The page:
Our dance teacher Dalida, who was born and raised in Istanbul, visited Group Six’s classroom at the peak of their culmination. Upon entering, she took in the murals, all the colors, and the fragrance of the “Golden Age of Islam” culmination. She told the teachers, “This made me feel like I was back home.” (Specifically, the Grand Bazaar.) Dalida later reflected: “It is quite extraordinary for a group of kids who live on the other side of the world to create an atmosphere like that. In time you do forget the things you’ve learned at school, but you never forget the way certain things/places made you feel… I’m sure that they’re going to remember this Culmination.”
The older students visited the Group One Fire Station Re-creation several weeks ago. Upon reflecting, they remembered their exact committee, how they built their section, and their own conversations with the captain. Their recall and level of detail was stunning.
Now, kindly hold these examples in your head (and your own Westland culmination memories for you alumni) as you take in the next image that was recently shared with me by my friend and thought partner Jeff Guckert, founder of Leonardo School. And for you Group Two parents, hold onto this graphic as you enter the Group Two restaurant culmination. It invites us to analyze the most impactful ways learners retain information:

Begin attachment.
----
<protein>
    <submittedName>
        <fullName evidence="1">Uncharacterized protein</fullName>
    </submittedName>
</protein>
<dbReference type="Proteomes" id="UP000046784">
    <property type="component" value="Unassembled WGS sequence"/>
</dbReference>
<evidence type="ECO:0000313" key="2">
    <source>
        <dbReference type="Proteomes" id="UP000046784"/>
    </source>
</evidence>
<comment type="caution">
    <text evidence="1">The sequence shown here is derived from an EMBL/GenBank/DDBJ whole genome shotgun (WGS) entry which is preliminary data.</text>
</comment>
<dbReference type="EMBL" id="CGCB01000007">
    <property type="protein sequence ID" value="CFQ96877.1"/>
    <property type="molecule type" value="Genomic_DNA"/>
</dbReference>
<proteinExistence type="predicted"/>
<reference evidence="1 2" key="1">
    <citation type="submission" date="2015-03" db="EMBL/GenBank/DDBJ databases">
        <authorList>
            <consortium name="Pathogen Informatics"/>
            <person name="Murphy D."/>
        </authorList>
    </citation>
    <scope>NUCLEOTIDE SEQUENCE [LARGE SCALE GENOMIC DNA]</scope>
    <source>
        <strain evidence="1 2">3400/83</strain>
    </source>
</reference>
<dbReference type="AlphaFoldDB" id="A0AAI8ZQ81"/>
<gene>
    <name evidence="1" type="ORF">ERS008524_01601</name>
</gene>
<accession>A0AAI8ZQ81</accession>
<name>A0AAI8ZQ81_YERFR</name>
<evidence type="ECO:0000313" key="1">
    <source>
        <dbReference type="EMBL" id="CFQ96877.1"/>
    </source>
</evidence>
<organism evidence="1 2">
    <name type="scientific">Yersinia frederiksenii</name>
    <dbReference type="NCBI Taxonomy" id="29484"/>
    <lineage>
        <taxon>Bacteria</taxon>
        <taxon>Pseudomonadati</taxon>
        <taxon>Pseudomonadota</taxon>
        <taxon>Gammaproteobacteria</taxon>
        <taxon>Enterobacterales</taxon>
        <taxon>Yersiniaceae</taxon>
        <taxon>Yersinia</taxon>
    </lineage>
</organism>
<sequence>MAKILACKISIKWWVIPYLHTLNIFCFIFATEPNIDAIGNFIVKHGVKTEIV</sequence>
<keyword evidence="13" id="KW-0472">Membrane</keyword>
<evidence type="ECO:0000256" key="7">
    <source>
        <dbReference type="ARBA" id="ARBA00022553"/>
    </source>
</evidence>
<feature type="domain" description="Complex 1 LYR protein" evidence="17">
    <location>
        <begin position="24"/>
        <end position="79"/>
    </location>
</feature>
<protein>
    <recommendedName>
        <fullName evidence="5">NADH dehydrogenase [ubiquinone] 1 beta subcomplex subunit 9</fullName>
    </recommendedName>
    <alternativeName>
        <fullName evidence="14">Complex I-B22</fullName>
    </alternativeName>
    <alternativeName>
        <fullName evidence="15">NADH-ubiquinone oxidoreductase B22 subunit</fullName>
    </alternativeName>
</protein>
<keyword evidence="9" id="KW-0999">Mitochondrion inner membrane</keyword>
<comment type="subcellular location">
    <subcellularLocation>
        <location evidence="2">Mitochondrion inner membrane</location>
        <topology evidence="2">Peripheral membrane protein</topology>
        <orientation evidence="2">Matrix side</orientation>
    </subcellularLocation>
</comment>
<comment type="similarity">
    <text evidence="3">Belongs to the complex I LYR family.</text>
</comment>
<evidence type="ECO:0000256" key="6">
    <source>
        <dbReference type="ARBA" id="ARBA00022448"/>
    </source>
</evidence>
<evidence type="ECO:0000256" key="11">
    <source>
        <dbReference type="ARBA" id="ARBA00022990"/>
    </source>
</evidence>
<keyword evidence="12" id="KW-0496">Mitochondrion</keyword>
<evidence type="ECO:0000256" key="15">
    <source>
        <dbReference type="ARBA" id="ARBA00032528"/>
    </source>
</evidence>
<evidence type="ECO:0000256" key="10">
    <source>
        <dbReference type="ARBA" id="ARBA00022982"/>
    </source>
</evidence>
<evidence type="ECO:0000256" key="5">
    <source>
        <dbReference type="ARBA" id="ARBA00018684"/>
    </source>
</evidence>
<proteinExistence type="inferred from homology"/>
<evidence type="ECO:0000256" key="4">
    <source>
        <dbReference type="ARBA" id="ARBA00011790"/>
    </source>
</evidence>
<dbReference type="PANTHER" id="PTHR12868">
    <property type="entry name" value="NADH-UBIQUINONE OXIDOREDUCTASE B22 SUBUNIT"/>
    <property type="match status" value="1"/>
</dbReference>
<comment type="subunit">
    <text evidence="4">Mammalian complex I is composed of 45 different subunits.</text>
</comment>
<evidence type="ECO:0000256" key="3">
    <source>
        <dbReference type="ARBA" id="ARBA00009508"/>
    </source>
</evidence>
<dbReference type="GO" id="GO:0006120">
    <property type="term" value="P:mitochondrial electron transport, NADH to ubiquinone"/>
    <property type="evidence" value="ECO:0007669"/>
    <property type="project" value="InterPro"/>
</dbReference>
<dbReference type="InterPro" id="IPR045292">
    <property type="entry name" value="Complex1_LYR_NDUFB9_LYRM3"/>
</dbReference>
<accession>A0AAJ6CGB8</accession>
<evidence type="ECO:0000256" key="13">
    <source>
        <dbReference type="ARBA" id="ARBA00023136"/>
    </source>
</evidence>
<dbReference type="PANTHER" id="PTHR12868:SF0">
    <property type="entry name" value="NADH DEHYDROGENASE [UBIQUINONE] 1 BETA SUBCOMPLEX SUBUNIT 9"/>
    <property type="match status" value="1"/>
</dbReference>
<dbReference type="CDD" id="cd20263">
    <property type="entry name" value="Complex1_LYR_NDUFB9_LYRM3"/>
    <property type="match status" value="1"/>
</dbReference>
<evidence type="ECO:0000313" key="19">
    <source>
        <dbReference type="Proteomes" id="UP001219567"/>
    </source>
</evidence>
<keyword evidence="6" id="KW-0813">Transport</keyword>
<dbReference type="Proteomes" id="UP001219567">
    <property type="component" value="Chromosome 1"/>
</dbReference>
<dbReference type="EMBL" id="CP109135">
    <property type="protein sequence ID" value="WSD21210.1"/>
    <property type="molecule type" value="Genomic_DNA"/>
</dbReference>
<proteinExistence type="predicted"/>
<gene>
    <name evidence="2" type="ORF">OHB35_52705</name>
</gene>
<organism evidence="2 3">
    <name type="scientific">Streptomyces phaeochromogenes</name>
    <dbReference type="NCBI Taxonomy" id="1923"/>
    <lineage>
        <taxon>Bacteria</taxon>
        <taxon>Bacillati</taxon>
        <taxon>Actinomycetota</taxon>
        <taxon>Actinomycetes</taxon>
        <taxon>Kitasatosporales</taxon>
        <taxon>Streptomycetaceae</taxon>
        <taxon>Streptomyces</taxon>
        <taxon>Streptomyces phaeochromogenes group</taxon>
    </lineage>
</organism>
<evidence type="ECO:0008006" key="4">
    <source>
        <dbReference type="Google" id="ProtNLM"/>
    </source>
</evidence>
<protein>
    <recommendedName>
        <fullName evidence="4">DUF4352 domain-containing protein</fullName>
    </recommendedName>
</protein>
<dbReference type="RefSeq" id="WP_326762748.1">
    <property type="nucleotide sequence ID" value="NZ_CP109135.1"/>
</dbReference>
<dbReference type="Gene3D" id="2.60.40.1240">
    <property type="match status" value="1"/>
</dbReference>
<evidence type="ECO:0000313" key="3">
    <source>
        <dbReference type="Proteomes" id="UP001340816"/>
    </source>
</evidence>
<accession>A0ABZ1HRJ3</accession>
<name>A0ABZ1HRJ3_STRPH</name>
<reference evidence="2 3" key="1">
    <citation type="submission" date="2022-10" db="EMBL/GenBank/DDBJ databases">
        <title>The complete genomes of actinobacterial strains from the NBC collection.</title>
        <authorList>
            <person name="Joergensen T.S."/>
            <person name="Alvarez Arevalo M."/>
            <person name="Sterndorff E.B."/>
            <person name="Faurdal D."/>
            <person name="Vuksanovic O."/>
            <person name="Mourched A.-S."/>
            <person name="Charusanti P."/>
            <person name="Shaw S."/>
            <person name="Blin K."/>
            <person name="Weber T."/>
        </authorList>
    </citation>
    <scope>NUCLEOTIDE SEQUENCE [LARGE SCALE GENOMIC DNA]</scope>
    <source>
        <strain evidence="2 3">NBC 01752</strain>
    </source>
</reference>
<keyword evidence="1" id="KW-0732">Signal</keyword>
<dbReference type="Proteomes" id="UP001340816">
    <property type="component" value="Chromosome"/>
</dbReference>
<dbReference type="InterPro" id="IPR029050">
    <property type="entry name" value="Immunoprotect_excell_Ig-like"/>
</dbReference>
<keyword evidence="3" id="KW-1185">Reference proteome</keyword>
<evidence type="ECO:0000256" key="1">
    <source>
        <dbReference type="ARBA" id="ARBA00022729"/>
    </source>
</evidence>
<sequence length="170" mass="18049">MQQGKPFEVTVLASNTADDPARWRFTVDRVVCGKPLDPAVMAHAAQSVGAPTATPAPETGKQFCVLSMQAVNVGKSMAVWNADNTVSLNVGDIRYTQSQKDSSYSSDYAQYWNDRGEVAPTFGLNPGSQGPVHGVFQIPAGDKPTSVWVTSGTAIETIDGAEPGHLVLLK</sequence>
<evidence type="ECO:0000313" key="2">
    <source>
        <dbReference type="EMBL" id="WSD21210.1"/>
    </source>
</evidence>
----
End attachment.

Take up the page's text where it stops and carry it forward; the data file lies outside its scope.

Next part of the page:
In culminations, our children are:
teaching their parents, teaching their peers, and teaching each other (and also teaching their teachers and head of school!)
conducting research and writing reports that have been drafted and poured over for months
writing collaborative creative historical fiction writing projects
creating beautifully illustrated art works utilizing water color, weaving, dance, music, and clay
co-creating and co-authoring scripts and performing them as plays and puppet shows to a wide range of audiences